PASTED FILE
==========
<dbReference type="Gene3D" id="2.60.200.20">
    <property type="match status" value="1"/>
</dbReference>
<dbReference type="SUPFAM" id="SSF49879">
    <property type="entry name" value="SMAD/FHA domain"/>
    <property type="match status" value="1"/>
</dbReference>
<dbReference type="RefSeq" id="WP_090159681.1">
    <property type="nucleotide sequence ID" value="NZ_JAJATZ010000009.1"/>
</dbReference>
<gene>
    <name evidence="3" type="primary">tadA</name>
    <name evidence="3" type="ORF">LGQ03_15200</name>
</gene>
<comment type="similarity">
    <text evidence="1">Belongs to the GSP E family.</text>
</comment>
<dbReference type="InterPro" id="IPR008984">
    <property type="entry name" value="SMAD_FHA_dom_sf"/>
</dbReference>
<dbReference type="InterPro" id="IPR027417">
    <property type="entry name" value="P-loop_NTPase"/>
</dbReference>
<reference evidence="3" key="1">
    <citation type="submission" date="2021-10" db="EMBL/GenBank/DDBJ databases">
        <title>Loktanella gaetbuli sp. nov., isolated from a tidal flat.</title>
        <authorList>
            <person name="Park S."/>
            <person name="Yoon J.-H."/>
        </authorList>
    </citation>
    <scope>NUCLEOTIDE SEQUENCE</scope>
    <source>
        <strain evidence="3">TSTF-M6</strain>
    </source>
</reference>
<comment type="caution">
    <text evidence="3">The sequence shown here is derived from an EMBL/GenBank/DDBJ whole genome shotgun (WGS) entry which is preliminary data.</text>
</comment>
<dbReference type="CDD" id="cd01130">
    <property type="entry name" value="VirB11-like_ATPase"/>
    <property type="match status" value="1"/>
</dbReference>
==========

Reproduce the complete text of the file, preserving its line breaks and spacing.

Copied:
<dbReference type="Gene3D" id="2.60.200.20">
    <property type="match status" value="1"/>
</dbReference>
<dbReference type="SUPFAM" id="SSF49879">
    <property type="entry name" value="SMAD/FHA domain"/>
    <property type="match status" value="1"/>
</dbReference>
<dbReference type="RefSeq" id="WP_090159681.1">
    <property type="nucleotide sequence ID" value="NZ_JAJATZ010000009.1"/>
</dbReference>
<gene>
    <name evidence="3" type="primary">tadA</name>
    <name evidence="3" type="ORF">LGQ03_15200</name>
</gene>
<comment type="similarity">
    <text evidence="1">Belongs to the GSP E family.</text>
</comment>
<dbReference type="InterPro" id="IPR008984">
    <property type="entry name" value="SMAD_FHA_dom_sf"/>
</dbReference>
<dbReference type="InterPro" id="IPR027417">
    <property type="entry name" value="P-loop_NTPase"/>
</dbReference>
<reference evidence="3" key="1">
    <citation type="submission" date="2021-10" db="EMBL/GenBank/DDBJ databases">
        <title>Loktanella gaetbuli sp. nov., isolated from a tidal flat.</title>
        <authorList>
            <person name="Park S."/>
            <person name="Yoon J.-H."/>
        </authorList>
    </citation>
    <scope>NUCLEOTIDE SEQUENCE</scope>
    <source>
        <strain evidence="3">TSTF-M6</strain>
    </source>
</reference>
<comment type="caution">
    <text evidence="3">The sequence shown here is derived from an EMBL/GenBank/DDBJ whole genome shotgun (WGS) entry which is preliminary data.</text>
</comment>
<dbReference type="CDD" id="cd01130">
    <property type="entry name" value="VirB11-like_ATPase"/>
    <property type="match status" value="1"/>
</dbReference>